The paper “ Footwear Industry in Australia - the Effect of Brand Counterfeits on Genuine Brand Equity“ is a forceful variant on research proposal on marketing. One of the most persistent challenges that continue to face marketers globally and in Australia is that of brand counterfeiting. The incidences of brand counterfeiting and piracy in Australia have been on the rise in the past decade which has severely undermined the intellectual property rights and brand equity of both Australian and foreign brands under the Trade Marks Act by diverting consumers away from the purchase of genuine or authentic products towards counterfeited products (Nill and Schultz 1996, Bikoff 1983).
Economically, brand counterfeiting has reduced investment in industries affected by counterfeits, reduced tax collection from these industries which in turn affects economic growth and also reduced employment in industries that manufacture genuine products (Wilson and Shopov 2011). In addition to the economic consequences, brand counterfeiting also exposes consumers to the health risks of substandard or poor quality counterfeits in addition to supporting organized crime and terrorist networks that threaten public safety. A particular area of concern in Australia has been the increasing discovery of incidences of brand counterfeiting in the footwear industry which has increasingly become a target for brand counterfeiters (Brooks Running 2011, Entertainment Close-Up 2011, Obermeder 2010, Xinhua News Agency 2011). Problem StatementThis study investigates the effect of brand counterfeiting on the brand equity of genuine brands in Australia by focusing on a case study of counterfeiting in the footwear industry (for the purposes of this study, the footwear industry will refer only to the shoe industry).
This study will provide information about how consumers in the footwear and apparel industry, which is heavily affected by counterfeiting in Australia, make purchase decisions when faced with counterfeit shoes and will help brand managers in the footwear and apparel industry identify more effective brand protection strategies to minimize the economic costs of counterfeiting (Wilson and Shopov 2011). ObjectivesThe objectives of this study are: To examine how brand counterfeiting affects genuine brand equity from a consumer perspective in the footwear industry in Australia. To assess the effectiveness of brand protection strategies against counterfeiting in the footwear industry in Australia. To identify strategies that would increase the effectiveness of brand-protection strategies. Research Questions Does brand counterfeiting negatively affect the brand equity of genuine brands in Australia’ s footwear industry? Are the brand protection strategies used by footwear and apparel manufacturers who market their products in Australia effective against brand counterfeiting? What are the most effective strategies to prevent brand counterfeits from negatively affecting demand for genuine brands? HypothesisThe main hypothesis of this study is that brand counterfeiting negatively affects genuine brand equity in the footwear industry in Australia.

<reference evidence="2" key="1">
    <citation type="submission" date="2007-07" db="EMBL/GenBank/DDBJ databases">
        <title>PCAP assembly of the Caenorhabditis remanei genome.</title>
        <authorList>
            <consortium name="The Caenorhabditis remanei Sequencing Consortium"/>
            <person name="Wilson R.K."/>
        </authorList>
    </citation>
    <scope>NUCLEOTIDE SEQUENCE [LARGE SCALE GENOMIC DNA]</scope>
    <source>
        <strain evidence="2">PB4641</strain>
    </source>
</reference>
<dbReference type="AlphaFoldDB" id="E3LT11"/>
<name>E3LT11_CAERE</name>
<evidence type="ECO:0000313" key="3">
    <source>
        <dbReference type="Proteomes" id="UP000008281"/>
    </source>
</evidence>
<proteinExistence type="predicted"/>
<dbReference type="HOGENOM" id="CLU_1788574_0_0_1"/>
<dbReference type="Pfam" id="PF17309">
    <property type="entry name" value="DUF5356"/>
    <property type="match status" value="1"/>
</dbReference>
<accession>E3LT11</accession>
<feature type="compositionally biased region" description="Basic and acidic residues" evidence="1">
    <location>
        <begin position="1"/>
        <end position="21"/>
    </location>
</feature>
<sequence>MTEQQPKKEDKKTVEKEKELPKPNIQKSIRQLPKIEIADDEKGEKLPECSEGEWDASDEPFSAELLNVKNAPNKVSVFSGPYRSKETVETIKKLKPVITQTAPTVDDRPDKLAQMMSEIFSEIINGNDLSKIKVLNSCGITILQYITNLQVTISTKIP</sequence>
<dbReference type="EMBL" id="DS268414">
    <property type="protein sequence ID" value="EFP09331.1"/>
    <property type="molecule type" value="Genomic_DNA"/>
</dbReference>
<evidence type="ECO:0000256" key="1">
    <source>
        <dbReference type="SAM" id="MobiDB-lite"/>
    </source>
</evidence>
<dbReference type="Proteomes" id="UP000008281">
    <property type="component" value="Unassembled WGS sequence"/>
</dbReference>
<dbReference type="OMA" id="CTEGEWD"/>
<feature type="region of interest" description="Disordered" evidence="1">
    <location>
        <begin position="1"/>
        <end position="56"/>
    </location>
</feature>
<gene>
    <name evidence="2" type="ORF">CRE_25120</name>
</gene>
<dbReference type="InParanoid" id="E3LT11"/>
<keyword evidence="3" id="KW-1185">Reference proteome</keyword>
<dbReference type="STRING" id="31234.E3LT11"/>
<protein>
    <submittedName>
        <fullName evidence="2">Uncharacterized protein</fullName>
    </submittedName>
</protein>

Brand counterfeiting is the independent variable while brand equity is the dependent variable in this study.
The alternate hypothesis is that brand counterfeiting has no significant impact on the brand equity of genuine brands in Australia’ s footwear industry. Literature ReviewSeveral studies have explored the effects of brand counterfeiting on several aspects of brand equity of genuine or authentic brands in a variety of industries. These studies have separately attempted to show the correlation between the incidence of brand counterfeiting and common measures of brand equity. These aspects of brand equity are brand loyalty, brand awareness, perceived brand quality, brand associations and the market behavior of the brand (Aaker 1996, Smith 2007).
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